MOUNDSVILLE - Michael Hince said his first official day on the job as the new superintendent of Marshall County Schools was equal parts exciting and eye-opening.
After being chosen to replace former superintendent Fred Renzella this year, Hince worked to learn as much as he could about the position and its responsibilities. Still, he said until the nameplate was changed on the office door and he spent his first day as the superintendent, he didn't realize all that the job entails.
"There is a steep learning curve," he told the Marshall County Board of Education on Monday following his official swearing-in.
Photo by J.W. Johnson Jr.
New Marshall County Schools Superintendent Michael Hince is sworn in Monday by Susan Stipetich.
That learning curve is something Hince said students in the district also face as he outlined his goals for the new administration. He was joined Monday by new Assistant Superintendent Corey Murphy and Curriculum and Instruction Director Woody Yoder.
"We want to emphasize that instruction is our biggest goal," he told the board. "We don't just want to be teaching information, we want to teach kids to think and analyze a problem and use their knowledge."
Hince said the concept of "real world experience" will be heavily involved in the new administration's direction, as will a new evaluation system for teachers and administrators. Hince said through tougher evaluation, he believes issues regarding why students are not succeeding will be clearly defined.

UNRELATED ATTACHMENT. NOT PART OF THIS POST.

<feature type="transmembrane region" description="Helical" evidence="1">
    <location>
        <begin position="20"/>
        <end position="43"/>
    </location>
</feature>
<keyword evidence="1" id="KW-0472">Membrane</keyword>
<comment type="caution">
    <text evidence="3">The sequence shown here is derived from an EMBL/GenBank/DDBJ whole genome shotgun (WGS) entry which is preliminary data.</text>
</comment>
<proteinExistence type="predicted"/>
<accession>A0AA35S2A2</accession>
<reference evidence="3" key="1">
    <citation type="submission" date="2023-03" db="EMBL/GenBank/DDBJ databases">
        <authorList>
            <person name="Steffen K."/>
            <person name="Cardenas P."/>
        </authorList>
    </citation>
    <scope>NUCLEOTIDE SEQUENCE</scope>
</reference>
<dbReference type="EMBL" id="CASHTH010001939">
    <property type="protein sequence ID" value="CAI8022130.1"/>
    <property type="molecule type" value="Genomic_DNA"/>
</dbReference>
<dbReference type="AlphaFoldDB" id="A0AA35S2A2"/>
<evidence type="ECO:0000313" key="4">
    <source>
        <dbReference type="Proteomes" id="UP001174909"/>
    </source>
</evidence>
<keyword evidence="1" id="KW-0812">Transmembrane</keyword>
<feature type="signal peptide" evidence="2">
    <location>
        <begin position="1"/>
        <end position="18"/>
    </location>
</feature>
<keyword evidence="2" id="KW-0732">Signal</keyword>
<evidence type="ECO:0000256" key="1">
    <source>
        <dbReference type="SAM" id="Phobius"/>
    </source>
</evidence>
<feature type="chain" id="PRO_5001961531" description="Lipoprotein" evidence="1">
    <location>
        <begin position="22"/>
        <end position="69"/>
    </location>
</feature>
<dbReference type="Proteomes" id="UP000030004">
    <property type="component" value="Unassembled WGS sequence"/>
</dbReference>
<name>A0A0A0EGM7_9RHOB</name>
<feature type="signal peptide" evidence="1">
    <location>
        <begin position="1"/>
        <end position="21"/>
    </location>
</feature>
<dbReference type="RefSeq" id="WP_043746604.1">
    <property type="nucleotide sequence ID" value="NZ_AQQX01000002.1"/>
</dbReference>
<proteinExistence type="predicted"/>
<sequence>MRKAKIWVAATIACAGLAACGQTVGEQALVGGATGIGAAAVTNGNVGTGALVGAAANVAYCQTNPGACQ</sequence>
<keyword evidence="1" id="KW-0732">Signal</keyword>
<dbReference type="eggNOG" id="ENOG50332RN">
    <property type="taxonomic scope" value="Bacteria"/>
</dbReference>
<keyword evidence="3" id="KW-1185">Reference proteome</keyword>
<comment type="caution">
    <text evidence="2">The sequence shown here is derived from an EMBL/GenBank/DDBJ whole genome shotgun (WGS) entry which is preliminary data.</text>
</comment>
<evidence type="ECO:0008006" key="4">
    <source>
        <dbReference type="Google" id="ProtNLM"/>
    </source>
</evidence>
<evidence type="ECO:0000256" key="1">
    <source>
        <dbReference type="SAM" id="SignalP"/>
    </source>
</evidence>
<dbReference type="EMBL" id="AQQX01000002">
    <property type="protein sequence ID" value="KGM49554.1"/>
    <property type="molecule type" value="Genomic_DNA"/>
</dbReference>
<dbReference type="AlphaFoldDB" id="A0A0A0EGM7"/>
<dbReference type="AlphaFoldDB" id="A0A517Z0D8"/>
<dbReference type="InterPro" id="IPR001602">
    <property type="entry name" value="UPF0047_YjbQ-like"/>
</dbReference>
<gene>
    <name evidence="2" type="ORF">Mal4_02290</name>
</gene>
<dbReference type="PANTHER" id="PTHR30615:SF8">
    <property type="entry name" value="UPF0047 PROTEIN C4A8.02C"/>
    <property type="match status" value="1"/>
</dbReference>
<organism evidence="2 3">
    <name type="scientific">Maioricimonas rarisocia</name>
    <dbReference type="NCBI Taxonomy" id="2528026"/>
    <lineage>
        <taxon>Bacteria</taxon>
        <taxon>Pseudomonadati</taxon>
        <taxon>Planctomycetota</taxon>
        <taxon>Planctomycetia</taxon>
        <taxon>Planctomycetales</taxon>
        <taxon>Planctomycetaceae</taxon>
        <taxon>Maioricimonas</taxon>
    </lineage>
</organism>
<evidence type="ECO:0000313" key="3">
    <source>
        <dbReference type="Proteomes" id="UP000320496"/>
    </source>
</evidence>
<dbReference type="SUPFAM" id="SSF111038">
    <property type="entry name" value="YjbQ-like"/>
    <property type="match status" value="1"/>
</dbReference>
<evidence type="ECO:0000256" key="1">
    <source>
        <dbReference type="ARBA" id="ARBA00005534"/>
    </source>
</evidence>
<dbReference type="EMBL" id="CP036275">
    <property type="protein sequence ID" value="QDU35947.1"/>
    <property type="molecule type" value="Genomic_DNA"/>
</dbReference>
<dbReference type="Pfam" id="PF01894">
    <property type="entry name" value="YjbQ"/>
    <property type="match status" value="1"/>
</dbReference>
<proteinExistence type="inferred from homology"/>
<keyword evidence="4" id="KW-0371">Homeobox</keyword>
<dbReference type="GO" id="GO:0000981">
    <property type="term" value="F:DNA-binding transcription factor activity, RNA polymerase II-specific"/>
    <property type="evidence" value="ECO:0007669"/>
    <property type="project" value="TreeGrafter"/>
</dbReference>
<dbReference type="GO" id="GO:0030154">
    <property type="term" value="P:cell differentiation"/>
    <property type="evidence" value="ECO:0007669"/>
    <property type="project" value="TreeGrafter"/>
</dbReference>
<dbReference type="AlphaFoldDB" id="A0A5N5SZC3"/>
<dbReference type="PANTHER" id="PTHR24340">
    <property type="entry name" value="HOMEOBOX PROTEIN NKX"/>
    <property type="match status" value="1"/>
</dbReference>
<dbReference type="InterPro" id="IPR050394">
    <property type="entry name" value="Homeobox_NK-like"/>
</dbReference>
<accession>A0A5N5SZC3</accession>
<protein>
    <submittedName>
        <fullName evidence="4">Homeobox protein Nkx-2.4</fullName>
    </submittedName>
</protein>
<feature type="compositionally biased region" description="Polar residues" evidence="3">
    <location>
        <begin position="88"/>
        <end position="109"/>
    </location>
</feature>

Marshall County Board of Education President Roger Lewicki said the board and the administration will sit down in the coming months and outline a list of goals and objectives they wish to accomplish for the upcoming school year.
Hince said his intention is to always keep student achievement and education at the forefront.
Education "should be our prime goal," he said. "We will deal with lots of issues, some we didn't anticipate, but the focus will stay here."
Murphy and Yoder echoed Hince's statements, saying a busy first day Monday was a sign of the work that will come.
"It didn't seem like a first day," Yoder said, adding the group has been working off and on over the past few weeks to prepare.
"If the rest of the time is as good as the first day was, I think we're in great shape," Murphy said.